Wieghing Vs. Measuring???

Baking By erilay Updated 22 Mar 2010 , 4:16am by mandymakescakes

erilay Posted 21 Mar 2010 , 4:30pm
post #1 of 12

I have a scale and love to wiegh my ingrediants. The only problem is that a lot of the time when I wiegh it is a whole tbs. or 2 less than the measured ingrediants say to do. Which should I follow??? I wonder what I am doing wrond. I have checked my scale with butter and 1lb. = 1lb. so it is correct.
I sift before mesuring when told to and spoon my ingrediants into the measuring cup without pressing.. What is going on. Has anyone had this problem????

11 replies
antonia74 Posted 21 Mar 2010 , 5:13pm
post #2 of 12

Digital scales are the best for accurate weights to the 1/10th decimal. I'd suggest one. thumbs_up.gif They aren't too expensive. I got mine for around $50


If not, try this website. It's great for showing what ingredients should be by volume/weight....


http://www.onlineconversion.com/cooking.htm


icon_smile.gif

erilay Posted 21 Mar 2010 , 5:30pm
post #3 of 12

I have a digital really good scale recomended by the book Cake Bible. It is her book that I am having trouble with. A lot of her wieghed and measured ingrediants listed don't match up. Has anyone had this problem?

erilay Posted 21 Mar 2010 , 5:34pm
post #4 of 12

I have a my wiegh... just checked.
It seems to be acurate. I have hecked it with water. I measured 1/2 cup and it was the correct wieght? I don't know if I should follow her measured or weighed chart for the recipe???? icon_sad.gif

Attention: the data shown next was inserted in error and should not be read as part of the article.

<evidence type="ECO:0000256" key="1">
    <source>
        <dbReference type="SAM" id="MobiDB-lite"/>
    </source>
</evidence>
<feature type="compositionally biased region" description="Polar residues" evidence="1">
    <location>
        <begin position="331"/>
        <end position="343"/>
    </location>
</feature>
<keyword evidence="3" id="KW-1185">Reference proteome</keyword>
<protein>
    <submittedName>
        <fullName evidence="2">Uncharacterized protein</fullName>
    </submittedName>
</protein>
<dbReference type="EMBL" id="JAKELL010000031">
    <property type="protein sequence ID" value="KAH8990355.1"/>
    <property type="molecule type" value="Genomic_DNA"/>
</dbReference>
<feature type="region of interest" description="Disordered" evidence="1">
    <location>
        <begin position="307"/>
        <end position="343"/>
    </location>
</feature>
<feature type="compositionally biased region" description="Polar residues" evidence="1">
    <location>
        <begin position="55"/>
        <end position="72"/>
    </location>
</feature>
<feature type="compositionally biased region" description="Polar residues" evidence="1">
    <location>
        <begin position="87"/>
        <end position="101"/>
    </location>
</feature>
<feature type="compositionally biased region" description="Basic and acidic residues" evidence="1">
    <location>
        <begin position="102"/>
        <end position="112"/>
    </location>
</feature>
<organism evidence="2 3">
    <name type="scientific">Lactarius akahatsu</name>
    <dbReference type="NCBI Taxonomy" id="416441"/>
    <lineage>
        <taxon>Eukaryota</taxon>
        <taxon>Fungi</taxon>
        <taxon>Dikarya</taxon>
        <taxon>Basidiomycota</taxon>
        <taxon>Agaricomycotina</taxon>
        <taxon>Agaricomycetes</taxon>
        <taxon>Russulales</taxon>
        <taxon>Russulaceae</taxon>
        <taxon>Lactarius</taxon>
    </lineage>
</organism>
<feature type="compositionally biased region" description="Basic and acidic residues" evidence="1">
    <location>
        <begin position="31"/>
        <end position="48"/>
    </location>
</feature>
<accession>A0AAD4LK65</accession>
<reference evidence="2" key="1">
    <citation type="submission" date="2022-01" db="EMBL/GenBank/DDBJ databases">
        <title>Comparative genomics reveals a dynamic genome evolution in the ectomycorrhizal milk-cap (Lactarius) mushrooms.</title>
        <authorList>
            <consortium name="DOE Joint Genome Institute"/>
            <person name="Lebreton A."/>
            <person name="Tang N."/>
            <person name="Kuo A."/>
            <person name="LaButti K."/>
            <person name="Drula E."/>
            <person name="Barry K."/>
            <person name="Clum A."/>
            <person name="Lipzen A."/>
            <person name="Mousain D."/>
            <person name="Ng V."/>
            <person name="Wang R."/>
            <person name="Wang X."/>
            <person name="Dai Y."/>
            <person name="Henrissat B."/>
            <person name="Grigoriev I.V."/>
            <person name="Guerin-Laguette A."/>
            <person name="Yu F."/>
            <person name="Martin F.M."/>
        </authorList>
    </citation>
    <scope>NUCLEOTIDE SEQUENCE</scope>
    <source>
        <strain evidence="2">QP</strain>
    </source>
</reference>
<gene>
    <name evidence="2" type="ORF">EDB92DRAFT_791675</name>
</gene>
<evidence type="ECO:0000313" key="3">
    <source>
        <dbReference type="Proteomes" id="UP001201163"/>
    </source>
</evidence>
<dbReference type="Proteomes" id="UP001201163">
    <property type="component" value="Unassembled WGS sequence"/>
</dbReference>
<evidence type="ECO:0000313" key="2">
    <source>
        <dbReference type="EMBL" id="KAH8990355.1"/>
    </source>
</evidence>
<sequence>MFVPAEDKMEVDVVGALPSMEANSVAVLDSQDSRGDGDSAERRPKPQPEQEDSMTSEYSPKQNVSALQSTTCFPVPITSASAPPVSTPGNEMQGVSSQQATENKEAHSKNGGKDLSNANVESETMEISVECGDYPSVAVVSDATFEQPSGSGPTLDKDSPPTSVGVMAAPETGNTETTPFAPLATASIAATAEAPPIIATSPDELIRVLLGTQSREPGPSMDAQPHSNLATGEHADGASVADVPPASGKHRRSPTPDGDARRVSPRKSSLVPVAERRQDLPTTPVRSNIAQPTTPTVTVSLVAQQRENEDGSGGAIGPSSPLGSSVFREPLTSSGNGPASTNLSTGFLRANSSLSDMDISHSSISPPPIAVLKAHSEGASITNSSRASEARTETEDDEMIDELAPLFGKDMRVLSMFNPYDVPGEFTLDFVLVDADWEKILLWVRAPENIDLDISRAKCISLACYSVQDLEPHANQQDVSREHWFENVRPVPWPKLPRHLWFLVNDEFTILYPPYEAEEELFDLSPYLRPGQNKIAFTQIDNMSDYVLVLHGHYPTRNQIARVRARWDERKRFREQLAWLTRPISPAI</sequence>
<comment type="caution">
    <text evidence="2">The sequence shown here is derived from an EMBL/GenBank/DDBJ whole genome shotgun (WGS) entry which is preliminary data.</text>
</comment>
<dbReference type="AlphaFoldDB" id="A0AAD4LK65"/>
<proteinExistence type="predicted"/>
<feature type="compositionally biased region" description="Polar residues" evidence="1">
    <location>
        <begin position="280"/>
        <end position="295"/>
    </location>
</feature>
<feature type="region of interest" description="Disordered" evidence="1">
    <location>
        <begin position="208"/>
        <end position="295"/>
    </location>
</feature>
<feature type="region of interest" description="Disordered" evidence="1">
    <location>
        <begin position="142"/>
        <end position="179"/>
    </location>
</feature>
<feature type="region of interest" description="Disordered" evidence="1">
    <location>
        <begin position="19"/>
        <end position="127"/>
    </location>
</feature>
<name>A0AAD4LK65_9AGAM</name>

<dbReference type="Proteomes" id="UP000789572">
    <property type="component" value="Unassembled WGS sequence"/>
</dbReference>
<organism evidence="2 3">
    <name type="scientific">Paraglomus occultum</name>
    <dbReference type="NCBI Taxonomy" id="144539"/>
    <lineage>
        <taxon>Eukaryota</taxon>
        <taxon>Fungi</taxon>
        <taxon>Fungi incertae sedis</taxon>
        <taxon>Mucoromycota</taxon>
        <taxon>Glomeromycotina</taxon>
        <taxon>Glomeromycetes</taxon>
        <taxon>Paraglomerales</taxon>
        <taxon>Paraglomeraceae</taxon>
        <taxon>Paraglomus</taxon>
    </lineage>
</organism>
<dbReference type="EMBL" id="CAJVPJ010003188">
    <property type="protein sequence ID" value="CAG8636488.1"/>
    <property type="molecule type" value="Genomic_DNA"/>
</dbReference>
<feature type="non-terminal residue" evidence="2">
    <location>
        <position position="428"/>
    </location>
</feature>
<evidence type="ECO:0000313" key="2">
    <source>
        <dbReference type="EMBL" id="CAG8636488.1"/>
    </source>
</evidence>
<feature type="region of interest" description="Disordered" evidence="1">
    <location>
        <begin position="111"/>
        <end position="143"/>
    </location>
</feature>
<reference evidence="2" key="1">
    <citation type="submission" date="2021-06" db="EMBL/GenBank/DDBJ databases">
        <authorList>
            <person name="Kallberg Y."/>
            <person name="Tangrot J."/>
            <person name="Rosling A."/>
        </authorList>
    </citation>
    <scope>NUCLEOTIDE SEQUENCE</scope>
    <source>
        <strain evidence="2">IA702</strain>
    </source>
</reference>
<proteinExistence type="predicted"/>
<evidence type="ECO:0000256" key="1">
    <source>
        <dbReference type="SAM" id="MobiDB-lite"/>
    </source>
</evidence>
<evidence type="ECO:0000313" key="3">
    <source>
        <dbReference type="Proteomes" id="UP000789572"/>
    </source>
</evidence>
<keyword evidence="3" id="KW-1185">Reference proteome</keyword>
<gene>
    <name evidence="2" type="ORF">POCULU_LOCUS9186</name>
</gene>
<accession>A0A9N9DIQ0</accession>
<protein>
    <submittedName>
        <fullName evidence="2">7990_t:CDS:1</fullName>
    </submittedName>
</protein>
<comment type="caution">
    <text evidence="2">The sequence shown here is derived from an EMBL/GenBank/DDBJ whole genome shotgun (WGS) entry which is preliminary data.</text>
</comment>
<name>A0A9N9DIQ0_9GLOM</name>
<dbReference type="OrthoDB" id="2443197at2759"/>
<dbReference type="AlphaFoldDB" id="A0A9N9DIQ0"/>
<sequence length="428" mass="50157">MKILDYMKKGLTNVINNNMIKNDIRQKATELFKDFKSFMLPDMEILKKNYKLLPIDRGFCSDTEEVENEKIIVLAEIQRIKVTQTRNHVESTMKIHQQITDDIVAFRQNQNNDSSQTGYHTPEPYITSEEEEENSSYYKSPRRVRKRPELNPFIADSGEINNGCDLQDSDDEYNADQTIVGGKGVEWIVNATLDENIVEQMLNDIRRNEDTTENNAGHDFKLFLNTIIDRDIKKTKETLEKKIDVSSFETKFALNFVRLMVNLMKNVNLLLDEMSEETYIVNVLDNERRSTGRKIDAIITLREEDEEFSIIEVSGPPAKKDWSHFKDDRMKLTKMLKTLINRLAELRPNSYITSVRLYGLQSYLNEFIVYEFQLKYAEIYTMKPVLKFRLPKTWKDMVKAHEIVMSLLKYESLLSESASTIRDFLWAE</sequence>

erilay Posted 21 Mar 2010 , 5:54pm
post #5 of 12

Does sifted cake flour wiegh the same as no sifted if it is the same amount.
I like to skip the sift into a cup and then measure. I just weigh it. Is this no good?

I just sifted my coco powder and then measured it and weighed it. It was still off so I am not sure if I am wrong or the book has some errors? Not all the measurements are off but a descent amount are not matching up. This is so annoying... icon_sad.gif

mandymakescakes Posted 21 Mar 2010 , 6:13pm
post #6 of 12

Sifted flour has a different volume (cup) than an equal weight measure (ounce) of unsifted flour, albeit a tiny one, so follow the recipe. If the ingredients list does not specify sifted, then measure straight from your bin and then sift afterwards if noted in the instructions. I use a digital scale whenever possible because it is more accurate than cup measures and I almost always sift my flour whether or not it is called for. I know it is time consuming, but sifting flour helps it to evenly absorb the liquids you are adding. You could also dump it in to a food processor or blender and whirl for a few seconds if you'd prefer. Rose Levy Beranbaum's Cake Bible spends an entire chapter on this, as well as shares a couple of pages of how much different types of flours, sugars, etc should weight as an equivalent to other forms of measurements. It is a GREAT resource!

erilay Posted 21 Mar 2010 , 8:34pm
post #7 of 12

I LOVE THAT book. I am not sure what I am doing wrong. somethings just don't wiegh the same as the measurement.

What I ment was if the recipe say 1 cup sifted flour and says it is 100g. Can I just weigh 100g? WIll it be the same or should I sift first then weigh?

Either way this is not my real problem. Has anyone had this problem with things being listed differantly in a book. My book lists weights and measurements but not all measutrements = the weight they are listed at??? They are over or under by 1-3 tbs. ???